Of course, many of these expression might still be used in Pontypool. Visitors who still live there will know.

Photograph of original pre-war Folly Tower and visit by King Edward VII to Penygarn

August 12, 2014

Some younger visitors might not have seen a photograph of the original Folly Tower. Dot Jones sent in this shot of the tower with Dot and her friend Doreen standing just outside the doorway.

Dot&Doreen The Folly118

You can clearly see some serious cracks in the stonework above the door.

When the flower Show was held in Pontypool Market there were other competitions apart from the flowers. One was a drawing competition depicting the Folly. My brother, Garth, who was very good at art, entered a very good pencil drawing and won first prize in that section of the show.

*     *     *     *     *

Dot has also sent in a photograph of King Edward taken when he visited Pontypool in 1937. The lady waving her arms is Lyn’s mother and the man in the trilby is his father.

King Edward065

Elsewhere on this blog I have described the day when I was in Town School Infants and we all marched to the bottom of Penygarn Hill to wave our flags at the King.

Possible solution to the West Mon sports mystery

July 28, 2014

Thanks to those who have commented on my previous post about the mystery of how the sports teams were selected. I realise that there were first teams and colts. That was also the position when I attended West Mon and it offered a natural progression of talent. My query was about the selection procedure for ANY team; there didn’t seem to be one. In my five years at the school there was not a single announcement about any trials which were to be held and I certainly saw no printed notice to this effect either.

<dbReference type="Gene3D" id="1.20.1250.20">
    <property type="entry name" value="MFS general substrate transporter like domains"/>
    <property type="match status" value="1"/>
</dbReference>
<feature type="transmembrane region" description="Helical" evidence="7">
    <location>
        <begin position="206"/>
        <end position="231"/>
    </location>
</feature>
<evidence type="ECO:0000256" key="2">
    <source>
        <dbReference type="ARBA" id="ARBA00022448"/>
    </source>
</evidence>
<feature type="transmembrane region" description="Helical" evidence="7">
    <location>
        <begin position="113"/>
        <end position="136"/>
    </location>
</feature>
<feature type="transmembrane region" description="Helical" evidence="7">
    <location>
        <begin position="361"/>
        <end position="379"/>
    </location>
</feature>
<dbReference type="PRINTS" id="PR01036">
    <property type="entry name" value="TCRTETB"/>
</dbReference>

Because of your comments I now think it must have been due to wartime conditions. By the time I arrived at the school the war was well underway and all the younger staff had been called up into the forces. These were replaced by mistresses who would have had no interest in boys’ rugby or cricket teams. The demobilisation of the masters would have started some time towards the end of 1945 and continued through 1946. I remember the return of both Whitty and Mosely who were keen cricketers, both of whom played for the Trevethin Cricket Team.

According to your comments it would have been in the later forties and early fifties that trials for sports teams were held, probably reverting to the process in being in pre-war years.

A West Mon mystery: how were the sports teams chosen?

July 24, 2014

I was recently talking with my friend Eric Smith about the sports teams at West Mon and neither of us could remember how the sports teams were chosen. When we attended the school in the forties there were only two first sports teams, rugby and cricket. In most schools they organise trials for anyone who wishes to be considered for any of the teams but this did not seem to be the case at West Mon. From 1942 to 1947 I never once heard about any trial matches being organised.

I wonder therefore how these teams “emerged”. Regarding the cricket team, I do remember that, in the cricket team at least, there were a large number of boys who took Latin. Could there have been any connection between this and the fact that the master in charge of the cricket team was a Latin teacher?

I suppose this “arrangement” might have altered over time. Can any ex-Westmonians who visit this blog remember a more logical way of selecting the sports teams? If so please leave a comment.

When I transferred to Howard Gardens High School in Cardiff I was asked whether I played cricket. When I told them I did they put my name down for a trial and as a result I was chosen to play for the first XI.